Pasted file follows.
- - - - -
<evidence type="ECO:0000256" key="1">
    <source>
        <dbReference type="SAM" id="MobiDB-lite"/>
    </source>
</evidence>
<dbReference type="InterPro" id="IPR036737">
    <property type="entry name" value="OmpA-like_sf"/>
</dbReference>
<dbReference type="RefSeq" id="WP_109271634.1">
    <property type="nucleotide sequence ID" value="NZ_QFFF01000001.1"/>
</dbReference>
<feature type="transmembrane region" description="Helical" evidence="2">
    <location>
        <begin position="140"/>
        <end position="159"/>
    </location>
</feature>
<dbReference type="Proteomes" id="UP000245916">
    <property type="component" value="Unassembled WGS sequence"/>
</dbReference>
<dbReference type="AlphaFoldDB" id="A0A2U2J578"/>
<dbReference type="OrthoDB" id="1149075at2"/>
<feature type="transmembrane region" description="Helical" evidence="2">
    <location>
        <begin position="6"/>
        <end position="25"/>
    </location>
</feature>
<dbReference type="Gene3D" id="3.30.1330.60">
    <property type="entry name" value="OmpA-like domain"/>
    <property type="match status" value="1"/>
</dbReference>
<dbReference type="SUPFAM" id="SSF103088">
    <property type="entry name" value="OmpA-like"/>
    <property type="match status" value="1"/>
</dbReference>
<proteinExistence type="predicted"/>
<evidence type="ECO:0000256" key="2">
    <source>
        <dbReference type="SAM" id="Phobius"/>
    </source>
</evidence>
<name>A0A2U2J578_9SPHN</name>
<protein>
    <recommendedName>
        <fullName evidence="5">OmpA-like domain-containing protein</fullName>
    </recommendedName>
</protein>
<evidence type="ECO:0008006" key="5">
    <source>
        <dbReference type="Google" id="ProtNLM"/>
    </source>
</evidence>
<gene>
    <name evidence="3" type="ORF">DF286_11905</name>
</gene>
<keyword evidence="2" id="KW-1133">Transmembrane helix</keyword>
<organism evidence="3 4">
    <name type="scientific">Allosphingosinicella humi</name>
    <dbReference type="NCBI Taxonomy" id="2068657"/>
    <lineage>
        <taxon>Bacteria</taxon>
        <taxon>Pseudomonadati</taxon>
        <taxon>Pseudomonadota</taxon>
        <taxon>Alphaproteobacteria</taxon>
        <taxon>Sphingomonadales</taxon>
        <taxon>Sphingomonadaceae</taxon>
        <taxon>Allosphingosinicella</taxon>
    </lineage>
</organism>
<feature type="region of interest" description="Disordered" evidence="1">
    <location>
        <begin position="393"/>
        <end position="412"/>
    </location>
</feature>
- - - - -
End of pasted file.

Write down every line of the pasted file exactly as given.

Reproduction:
<evidence type="ECO:0000256" key="1">
    <source>
        <dbReference type="SAM" id="MobiDB-lite"/>
    </source>
</evidence>
<dbReference type="InterPro" id="IPR036737">
    <property type="entry name" value="OmpA-like_sf"/>
</dbReference>
<dbReference type="RefSeq" id="WP_109271634.1">
    <property type="nucleotide sequence ID" value="NZ_QFFF01000001.1"/>
</dbReference>
<feature type="transmembrane region" description="Helical" evidence="2">
    <location>
        <begin position="140"/>
        <end position="159"/>
    </location>
</feature>
<dbReference type="Proteomes" id="UP000245916">
    <property type="component" value="Unassembled WGS sequence"/>
</dbReference>
<dbReference type="AlphaFoldDB" id="A0A2U2J578"/>
<dbReference type="OrthoDB" id="1149075at2"/>
<feature type="transmembrane region" description="Helical" evidence="2">
    <location>
        <begin position="6"/>
        <end position="25"/>
    </location>
</feature>
<dbReference type="Gene3D" id="3.30.1330.60">
    <property type="entry name" value="OmpA-like domain"/>
    <property type="match status" value="1"/>
</dbReference>
<dbReference type="SUPFAM" id="SSF103088">
    <property type="entry name" value="OmpA-like"/>
    <property type="match status" value="1"/>
</dbReference>
<proteinExistence type="predicted"/>
<evidence type="ECO:0000256" key="2">
    <source>
        <dbReference type="SAM" id="Phobius"/>
    </source>
</evidence>
<name>A0A2U2J578_9SPHN</name>
<protein>
    <recommendedName>
        <fullName evidence="5">OmpA-like domain-containing protein</fullName>
    </recommendedName>
</protein>
<evidence type="ECO:0008006" key="5">
    <source>
        <dbReference type="Google" id="ProtNLM"/>
    </source>
</evidence>
<gene>
    <name evidence="3" type="ORF">DF286_11905</name>
</gene>
<keyword evidence="2" id="KW-1133">Transmembrane helix</keyword>
<organism evidence="3 4">
    <name type="scientific">Allosphingosinicella humi</name>
    <dbReference type="NCBI Taxonomy" id="2068657"/>
    <lineage>
        <taxon>Bacteria</taxon>
        <taxon>Pseudomonadati</taxon>
        <taxon>Pseudomonadota</taxon>
        <taxon>Alphaproteobacteria</taxon>
        <taxon>Sphingomonadales</taxon>
        <taxon>Sphingomonadaceae</taxon>
        <taxon>Allosphingosinicella</taxon>
    </lineage>
</organism>
<feature type="region of interest" description="Disordered" evidence="1">
    <location>
        <begin position="393"/>
        <end position="412"/>
    </location>
</feature>